From Table 3 it can be seen that the performance of E-SSpred for predicting the ends of α-helices and β-strands is significantly better than PMSVM, SVMpsi, and PSIPRED, indicating that the position-specific residue preference around the ends of helices and strands is a very useful feature to help predict the ends of secondary structures and locate secondary structures more accurately. Moreover, it means that E-SSpred can locate the secondary structures on protein sequences more accurately, and therefore its prediction results can be applied to solve related problems such as protein tertiary structure prediction, protein function analysis, and so on, more effectively. However, from Table 2, it can also be seen that, with the help of this feature, the improvement of secondary structure prediction performance in terms of the measures Q3, Matthew correlation coefficient, and SOV is not very significant. The possible causes include: (1) The number of ends is very small relative to the number of residues in helices and strands; thus, the direct contribution of improving the prediction of ends is limited to the improvement of secondary structure prediction accuracy measured by Q3, etc.; (2) the main cause that greatly influences the performance of existing secondary structure prediction tools is that some helices and strands are easily predicted as loops completely. The novel strategy proposed in this study, to predict entire secondary structure segments directly by integrating relevant features in such aspects as the residue distribution around ends, tri-peptide composition, and so on, has the potential to change this situation. However, the algorithms currently used in E-SSpred are still too simple to adequately bring into play the potential of this novel strategy. We expect to develop, in the near future, more advanced algorithms that can significantly improve the prediction performance.

Materials and Methods

Data sets

Three data sets were used in this study. One is the data set we collected to analyze the statistical features of secondary structures and to train models for secondary structure ends prediction. This data set contains 1860 non-homology proteins and is called DB1860. The proteins in this data set were picked from the PDB database using the tool, PISCES, developed by Dunbrack (Wang and Dunbrack 2003). These proteins meet the following criterions: (1) they were detected by an X-ray diffraction method; (2) the sequence identity between any two of them is <30%; (3) the experiment resolution is <2.0 angstroms; (4) there are no homology proteins between DB1860 with RS126 and CB513 data sets. The list of proteins in DB1860 can be downloaded from the website: http://bioinfo.hust.edu.cn/bio/tools/E-SSpred/.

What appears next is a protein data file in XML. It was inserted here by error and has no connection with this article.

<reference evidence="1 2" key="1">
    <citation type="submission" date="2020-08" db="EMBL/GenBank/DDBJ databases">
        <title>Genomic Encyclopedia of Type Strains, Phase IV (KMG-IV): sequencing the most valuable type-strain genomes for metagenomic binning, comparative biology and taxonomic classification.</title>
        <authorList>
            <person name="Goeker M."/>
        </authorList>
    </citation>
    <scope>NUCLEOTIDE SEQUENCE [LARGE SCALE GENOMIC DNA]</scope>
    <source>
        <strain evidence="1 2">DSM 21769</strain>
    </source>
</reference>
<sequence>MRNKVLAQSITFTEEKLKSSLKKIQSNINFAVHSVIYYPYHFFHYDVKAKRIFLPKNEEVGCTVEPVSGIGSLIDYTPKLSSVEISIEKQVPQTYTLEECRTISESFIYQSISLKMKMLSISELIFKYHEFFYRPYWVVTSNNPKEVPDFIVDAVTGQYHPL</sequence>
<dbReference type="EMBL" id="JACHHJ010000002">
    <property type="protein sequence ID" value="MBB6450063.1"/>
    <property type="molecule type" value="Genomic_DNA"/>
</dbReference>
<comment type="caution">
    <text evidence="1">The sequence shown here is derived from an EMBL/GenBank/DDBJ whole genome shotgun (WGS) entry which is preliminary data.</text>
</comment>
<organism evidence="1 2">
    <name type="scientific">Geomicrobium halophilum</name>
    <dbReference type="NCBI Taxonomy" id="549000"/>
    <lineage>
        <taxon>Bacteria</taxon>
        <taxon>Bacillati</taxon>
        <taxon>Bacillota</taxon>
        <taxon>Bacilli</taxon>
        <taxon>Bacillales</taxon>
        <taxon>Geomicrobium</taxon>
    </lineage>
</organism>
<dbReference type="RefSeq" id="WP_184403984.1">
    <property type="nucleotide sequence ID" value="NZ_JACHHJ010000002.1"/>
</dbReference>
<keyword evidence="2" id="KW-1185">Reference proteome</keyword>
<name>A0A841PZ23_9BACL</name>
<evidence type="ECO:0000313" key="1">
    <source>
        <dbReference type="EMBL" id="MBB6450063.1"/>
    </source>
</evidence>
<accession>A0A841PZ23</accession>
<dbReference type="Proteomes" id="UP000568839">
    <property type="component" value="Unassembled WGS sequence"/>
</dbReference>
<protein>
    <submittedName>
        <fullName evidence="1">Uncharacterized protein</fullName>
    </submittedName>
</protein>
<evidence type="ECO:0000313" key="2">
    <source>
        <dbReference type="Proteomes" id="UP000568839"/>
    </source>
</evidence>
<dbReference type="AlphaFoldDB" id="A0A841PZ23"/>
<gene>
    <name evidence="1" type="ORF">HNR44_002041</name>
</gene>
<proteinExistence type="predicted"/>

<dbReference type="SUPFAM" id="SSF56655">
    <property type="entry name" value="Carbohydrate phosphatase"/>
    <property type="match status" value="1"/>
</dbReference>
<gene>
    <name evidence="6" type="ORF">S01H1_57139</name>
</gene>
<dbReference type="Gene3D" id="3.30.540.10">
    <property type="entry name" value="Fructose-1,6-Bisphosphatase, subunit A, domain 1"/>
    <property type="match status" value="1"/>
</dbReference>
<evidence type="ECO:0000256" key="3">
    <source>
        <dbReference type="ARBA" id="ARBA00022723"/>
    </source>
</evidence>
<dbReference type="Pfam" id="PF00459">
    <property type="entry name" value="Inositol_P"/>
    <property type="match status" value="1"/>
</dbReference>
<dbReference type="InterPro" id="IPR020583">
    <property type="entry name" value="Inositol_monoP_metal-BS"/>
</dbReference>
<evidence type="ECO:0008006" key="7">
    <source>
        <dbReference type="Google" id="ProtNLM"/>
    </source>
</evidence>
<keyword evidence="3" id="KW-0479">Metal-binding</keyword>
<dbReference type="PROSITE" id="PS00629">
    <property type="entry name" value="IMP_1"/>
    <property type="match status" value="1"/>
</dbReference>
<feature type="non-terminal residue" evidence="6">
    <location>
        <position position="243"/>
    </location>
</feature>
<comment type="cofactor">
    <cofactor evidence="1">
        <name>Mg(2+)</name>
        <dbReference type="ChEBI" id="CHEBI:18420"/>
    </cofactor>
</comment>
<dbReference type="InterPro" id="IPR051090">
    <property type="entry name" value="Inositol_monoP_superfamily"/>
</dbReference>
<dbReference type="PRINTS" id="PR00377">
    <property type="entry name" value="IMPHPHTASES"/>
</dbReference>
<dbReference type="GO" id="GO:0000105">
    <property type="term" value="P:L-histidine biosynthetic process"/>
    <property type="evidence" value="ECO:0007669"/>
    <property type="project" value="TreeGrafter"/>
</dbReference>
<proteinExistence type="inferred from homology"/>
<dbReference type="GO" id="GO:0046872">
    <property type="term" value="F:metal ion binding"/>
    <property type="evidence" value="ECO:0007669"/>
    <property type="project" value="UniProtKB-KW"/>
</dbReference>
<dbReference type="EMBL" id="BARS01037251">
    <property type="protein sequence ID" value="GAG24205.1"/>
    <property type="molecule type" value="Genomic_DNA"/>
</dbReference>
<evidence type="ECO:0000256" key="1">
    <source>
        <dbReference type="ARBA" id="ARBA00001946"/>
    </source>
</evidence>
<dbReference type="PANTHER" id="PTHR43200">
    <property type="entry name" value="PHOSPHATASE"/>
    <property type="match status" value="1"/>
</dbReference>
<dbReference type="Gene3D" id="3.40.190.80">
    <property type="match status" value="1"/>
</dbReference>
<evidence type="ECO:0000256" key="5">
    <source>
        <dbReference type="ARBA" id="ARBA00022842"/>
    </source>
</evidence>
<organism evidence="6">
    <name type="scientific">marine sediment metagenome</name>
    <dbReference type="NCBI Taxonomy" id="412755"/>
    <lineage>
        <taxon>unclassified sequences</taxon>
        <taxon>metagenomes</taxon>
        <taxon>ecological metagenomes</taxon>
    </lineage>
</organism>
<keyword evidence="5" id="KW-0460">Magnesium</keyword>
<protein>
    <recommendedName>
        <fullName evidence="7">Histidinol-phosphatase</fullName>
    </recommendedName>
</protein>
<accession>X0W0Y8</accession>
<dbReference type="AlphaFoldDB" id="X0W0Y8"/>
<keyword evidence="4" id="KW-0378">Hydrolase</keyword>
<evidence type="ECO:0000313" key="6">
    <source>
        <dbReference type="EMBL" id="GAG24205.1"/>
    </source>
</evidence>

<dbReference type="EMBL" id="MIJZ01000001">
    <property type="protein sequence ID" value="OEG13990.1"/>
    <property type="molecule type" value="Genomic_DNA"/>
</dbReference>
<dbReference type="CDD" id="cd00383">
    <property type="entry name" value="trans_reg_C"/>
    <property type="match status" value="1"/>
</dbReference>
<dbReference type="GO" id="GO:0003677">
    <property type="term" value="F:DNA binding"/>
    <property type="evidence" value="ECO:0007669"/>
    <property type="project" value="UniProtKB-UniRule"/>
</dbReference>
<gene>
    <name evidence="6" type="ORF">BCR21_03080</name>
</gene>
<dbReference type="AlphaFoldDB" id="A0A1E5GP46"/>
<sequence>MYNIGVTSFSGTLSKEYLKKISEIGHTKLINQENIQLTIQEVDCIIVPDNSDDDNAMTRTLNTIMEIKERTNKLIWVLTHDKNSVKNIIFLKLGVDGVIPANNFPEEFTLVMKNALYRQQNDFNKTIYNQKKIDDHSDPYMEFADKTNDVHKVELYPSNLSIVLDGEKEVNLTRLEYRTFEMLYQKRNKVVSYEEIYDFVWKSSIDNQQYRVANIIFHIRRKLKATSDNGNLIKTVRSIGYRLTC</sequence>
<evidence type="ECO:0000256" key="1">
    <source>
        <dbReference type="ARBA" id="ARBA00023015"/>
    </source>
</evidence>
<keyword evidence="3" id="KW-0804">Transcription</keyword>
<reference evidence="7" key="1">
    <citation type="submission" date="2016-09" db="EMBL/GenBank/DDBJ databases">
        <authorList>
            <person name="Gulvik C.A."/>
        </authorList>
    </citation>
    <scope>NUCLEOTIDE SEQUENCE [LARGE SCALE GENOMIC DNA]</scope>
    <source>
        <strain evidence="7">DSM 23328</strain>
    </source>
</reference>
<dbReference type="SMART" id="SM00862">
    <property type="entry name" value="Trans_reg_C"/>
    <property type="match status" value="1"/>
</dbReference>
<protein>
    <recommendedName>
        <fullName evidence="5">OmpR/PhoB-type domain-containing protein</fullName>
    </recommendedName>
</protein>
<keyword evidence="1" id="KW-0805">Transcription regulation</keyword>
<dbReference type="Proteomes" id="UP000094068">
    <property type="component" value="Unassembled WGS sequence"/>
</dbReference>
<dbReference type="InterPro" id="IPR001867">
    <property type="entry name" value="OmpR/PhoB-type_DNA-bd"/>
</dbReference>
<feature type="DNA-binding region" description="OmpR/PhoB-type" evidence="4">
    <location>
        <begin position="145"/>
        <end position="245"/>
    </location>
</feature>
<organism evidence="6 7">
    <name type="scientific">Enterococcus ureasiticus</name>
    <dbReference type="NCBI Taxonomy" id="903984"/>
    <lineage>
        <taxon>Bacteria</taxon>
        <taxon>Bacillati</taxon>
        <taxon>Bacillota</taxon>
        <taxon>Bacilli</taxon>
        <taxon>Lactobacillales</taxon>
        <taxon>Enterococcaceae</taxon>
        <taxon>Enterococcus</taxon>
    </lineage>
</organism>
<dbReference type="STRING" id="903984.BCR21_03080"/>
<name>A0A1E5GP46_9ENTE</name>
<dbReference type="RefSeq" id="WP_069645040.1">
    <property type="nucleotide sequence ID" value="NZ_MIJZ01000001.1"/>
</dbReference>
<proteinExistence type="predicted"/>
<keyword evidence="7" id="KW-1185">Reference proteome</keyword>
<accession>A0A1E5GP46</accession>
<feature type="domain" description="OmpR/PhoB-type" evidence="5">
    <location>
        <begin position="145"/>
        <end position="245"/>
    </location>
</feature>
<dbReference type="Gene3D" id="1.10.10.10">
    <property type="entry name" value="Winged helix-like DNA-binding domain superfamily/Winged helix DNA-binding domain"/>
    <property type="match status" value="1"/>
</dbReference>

The other two data sets are RS126 (constructed by Rost and Sander [1993]) and CB513 (constructed by Cuff and Barton [1999]); these two data sets contains 126 and 513 non-homology proteins, respectively, and have been widely used to test secondary structure prediction methods (Hua and Sun 2001; Kim and Park 2003), and they also are used to compare the prediction performance of our method with that of other methods.

The secondary structure of proteins in these data sets is assigned from the experimentally determined tertiary structure by DSSP (Kabsch and Sander 1983), which has been the most widely used secondary structure definition. It has eight secondary structure classes: H(α-helix), G(310-helix), I(π-helix), E(β-strand), B(isolated β-bridge), T(turn), S(bend), and –(rest). We reduced the eight classes to three states, helix(H), sheet(E), and coil(C) using the following strategy: H, G to H; E, B to E; all other states to C. This strategy is now widely used, and considered to be the strictest definition in secondary structure prediction methods (Hua and Sun 2001; Kim and Park 2003; Guo et al. 2004).

Assessment of position-specific residue preference around ends of secondary structures

The position-specific residue preference is defined as the statistical frequencies where residues occur on a certain position around the ends of secondary structures. The preference score for residue a on position i of secondary structure class ss is denoted as fss (a, i), and is determined by:

equation image

where pss (a, i) is the frequency of residue a occurring on position i of secondary structure class ss, and p 0 ss (a) is the average frequency of residue a on all positions of ss.

The position-specific residue preference for secondary structures of different lengths is denoted as flss (a, i), and is determined by

equation image

where l is the length of secondary structures, plss (a, i) is the frequency of residues a occurring on position i of structure ss whose length is l, and pl 0 ss (a) is the average frequency.

Prediction of ends of secondary structures